The New York City Affordable Housing Competition, sponsored by Bee Breeders Competition Organizers in 2017, asked participants to consider the consequences that market forces combined with ever-dwindling developable real estate opportunities is having on the affordable housing market in New York City today. As the city's population continues to grow in 'parallel with disparate inequality and inflationary real estate,' the city is on a path to a housing crisis. This ideas-competition sought creative solutions from architects, designers, students, and thinkers.

Based on our extensive experience working on housing in the city, we collectively felt that we had a unique perspective on the issue that we could bring to bear on this challenge. The opportunity that we saw was to rethink historic townhouse neighborhoods that have long been considered sacred territory and have thus been left relatively unchanged since they were built.

The creation of the Landmarks Preservation Commission in 1965 has been critical in preserving the physical historic character of New York City. One consequence of this legislation and ensuing regulation though has been to limit the density of landmark designated neighborhoods because of all of the restrictions on new building and modifications to existing buildings. While market forces and zoning restrictions have been shaping the rest of the city over the decades since to accommodate a growing population, these neighborhoods have been left largely untouched by the engine of large scale development. Historic townhouse neighborhoods today appear pretty much the same as they were in 1965; they have become islands. And what’s more, as the value of the properties within these areas continues to increase, it is reasonable to assume that this trend will only intensify into the foreseeable future until only very sparse populations reside in large pockets of land.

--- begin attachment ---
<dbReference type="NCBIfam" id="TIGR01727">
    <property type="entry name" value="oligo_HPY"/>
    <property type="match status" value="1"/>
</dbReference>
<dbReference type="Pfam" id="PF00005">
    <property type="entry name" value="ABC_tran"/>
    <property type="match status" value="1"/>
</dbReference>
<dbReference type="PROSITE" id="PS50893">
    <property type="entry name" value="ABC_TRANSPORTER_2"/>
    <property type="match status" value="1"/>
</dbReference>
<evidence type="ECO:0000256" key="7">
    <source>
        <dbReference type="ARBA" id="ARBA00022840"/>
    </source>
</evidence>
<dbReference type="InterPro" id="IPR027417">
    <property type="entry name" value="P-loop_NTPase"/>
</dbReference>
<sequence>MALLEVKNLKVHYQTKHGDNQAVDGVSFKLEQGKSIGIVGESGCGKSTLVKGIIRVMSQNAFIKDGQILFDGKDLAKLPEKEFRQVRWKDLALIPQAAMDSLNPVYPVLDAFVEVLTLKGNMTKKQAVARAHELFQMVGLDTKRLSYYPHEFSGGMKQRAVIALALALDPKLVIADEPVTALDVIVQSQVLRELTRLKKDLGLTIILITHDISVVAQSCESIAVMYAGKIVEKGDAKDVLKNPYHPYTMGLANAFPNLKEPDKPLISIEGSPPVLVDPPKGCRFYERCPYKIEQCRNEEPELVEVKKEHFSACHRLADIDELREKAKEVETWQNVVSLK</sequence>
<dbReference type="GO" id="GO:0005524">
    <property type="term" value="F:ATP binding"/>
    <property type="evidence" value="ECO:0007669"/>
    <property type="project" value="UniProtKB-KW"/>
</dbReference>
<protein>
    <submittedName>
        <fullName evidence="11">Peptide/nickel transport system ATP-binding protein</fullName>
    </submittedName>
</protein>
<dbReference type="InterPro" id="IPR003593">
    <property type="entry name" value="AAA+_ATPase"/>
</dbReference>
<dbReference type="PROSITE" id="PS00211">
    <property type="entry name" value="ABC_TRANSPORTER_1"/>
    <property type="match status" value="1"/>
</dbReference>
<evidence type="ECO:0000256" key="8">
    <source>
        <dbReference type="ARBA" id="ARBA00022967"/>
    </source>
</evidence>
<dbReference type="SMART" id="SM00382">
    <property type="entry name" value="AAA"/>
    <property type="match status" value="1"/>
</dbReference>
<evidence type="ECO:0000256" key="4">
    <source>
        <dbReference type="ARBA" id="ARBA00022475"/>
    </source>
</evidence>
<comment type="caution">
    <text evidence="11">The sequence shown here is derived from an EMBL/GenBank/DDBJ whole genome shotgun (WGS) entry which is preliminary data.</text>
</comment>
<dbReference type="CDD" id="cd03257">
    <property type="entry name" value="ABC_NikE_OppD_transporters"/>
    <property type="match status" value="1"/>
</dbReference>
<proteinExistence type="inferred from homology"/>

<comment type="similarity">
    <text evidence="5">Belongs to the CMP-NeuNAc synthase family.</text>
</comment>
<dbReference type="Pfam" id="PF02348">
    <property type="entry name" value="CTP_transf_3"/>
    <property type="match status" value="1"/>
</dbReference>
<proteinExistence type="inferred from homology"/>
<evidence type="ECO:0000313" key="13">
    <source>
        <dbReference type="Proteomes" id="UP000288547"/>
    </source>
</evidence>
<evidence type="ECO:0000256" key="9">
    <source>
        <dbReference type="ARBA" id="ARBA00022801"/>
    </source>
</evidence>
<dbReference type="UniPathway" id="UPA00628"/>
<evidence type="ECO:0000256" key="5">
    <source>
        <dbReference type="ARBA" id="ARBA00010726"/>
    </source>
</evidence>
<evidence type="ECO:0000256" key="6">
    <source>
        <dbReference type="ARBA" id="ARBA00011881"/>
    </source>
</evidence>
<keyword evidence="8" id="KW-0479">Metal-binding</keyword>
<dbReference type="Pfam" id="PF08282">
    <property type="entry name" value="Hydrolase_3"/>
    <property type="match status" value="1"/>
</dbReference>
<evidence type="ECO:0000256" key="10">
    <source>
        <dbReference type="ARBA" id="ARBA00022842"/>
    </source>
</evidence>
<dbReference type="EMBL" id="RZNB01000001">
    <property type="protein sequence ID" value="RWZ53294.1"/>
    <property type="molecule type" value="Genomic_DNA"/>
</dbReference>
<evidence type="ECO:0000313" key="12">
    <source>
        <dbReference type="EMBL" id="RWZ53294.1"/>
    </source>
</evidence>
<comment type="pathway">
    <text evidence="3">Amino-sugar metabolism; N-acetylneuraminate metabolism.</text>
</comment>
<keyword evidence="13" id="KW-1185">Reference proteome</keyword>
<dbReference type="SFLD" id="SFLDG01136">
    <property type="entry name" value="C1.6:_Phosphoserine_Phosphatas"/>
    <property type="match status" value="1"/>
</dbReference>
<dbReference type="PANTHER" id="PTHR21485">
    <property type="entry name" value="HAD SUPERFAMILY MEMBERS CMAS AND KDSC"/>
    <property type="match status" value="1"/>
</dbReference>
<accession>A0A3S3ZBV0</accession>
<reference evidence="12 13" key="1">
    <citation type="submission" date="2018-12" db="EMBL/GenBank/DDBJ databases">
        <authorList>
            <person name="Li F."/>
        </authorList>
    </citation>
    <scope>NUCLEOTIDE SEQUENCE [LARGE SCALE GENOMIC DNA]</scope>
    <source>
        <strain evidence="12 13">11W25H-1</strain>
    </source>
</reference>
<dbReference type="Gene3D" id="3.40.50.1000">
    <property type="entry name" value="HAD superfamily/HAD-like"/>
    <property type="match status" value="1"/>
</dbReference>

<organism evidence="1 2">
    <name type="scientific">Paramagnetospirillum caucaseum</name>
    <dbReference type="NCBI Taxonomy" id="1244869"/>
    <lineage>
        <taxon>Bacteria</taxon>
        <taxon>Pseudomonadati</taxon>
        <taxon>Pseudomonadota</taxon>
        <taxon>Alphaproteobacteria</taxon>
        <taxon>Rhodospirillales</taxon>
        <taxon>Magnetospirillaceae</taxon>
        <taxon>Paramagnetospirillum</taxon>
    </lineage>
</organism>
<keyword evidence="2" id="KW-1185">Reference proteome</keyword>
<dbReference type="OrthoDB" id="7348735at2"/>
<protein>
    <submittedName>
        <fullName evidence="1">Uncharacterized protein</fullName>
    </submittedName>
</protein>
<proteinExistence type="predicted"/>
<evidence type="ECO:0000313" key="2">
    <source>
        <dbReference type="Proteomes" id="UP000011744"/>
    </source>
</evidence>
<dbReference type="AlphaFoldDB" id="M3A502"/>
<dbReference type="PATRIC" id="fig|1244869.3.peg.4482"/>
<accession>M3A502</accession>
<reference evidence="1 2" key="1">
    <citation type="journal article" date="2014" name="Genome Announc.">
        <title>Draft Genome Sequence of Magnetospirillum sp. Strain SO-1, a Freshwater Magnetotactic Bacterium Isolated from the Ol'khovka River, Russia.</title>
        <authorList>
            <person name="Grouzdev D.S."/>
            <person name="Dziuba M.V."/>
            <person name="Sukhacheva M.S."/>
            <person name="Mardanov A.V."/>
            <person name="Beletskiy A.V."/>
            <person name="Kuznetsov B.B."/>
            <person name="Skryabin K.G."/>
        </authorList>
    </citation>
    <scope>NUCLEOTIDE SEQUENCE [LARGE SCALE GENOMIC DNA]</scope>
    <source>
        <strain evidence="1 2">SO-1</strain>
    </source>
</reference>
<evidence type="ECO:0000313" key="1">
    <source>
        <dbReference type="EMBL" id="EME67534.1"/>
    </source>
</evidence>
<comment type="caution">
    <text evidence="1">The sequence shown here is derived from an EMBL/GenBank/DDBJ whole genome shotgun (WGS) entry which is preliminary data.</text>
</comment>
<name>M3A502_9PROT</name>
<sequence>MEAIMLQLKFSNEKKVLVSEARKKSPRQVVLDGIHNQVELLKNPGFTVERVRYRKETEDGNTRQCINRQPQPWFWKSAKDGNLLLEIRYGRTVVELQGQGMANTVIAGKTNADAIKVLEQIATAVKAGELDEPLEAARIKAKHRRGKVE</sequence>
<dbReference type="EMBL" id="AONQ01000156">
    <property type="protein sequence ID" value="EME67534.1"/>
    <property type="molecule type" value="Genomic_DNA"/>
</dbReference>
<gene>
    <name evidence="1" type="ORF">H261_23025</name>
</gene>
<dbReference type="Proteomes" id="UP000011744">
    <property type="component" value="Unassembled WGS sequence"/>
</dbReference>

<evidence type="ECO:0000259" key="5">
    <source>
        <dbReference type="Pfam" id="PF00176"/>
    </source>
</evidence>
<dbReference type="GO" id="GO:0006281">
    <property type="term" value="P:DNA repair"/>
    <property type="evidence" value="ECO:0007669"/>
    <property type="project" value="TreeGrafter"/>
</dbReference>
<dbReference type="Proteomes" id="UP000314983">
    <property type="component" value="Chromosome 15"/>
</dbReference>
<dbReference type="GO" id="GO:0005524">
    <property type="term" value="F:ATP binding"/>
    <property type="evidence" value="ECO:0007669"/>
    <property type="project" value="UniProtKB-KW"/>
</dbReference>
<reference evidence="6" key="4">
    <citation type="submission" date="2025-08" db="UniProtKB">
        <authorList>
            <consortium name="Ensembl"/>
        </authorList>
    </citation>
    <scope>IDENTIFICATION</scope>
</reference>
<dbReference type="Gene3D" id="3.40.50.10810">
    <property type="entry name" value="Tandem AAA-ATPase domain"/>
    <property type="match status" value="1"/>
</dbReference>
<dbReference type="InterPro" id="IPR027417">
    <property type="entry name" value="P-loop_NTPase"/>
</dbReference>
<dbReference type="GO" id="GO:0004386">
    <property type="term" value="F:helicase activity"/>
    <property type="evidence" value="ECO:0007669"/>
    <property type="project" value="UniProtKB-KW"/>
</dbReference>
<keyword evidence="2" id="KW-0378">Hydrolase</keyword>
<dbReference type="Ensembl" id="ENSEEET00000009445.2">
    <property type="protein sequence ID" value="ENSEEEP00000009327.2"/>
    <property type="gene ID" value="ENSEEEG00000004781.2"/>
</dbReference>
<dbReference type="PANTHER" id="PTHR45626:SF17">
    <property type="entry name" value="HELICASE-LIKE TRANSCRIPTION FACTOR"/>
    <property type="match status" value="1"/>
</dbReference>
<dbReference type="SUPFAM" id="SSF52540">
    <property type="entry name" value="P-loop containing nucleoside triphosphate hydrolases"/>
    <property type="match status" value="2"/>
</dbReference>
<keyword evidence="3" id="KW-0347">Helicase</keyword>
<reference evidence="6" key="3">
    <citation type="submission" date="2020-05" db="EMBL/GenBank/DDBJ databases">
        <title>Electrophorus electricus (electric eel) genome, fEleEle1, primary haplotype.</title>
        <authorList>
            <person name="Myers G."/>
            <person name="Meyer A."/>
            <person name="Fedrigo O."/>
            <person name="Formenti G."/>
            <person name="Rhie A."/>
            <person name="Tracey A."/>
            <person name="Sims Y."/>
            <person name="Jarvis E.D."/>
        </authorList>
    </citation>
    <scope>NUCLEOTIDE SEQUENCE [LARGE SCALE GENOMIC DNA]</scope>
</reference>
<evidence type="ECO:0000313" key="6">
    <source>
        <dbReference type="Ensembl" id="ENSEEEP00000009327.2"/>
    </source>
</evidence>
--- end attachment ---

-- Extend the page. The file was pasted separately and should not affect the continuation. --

Our proposal is a way to unlock under utilized FAR in these neighborhoods to accommodate vast amounts of affordable housing without compromising the historic qualities that are so synonymous with New York City. In order to do this we are proposing policy changes to encourage existing home owners to open their doors to individuals eligible for affordable housing in exchange for certain construction privileges. What this would effectively do is to promote more efficient use of existing space by dispersing affordable housing over wide swaths of under utilized urban fabric rather than concentrating it new buildings that might only be a temporary solutions to a growing problem. It is a way of achieving greater density without building more and spending more and continuing to perpetuate the cycle.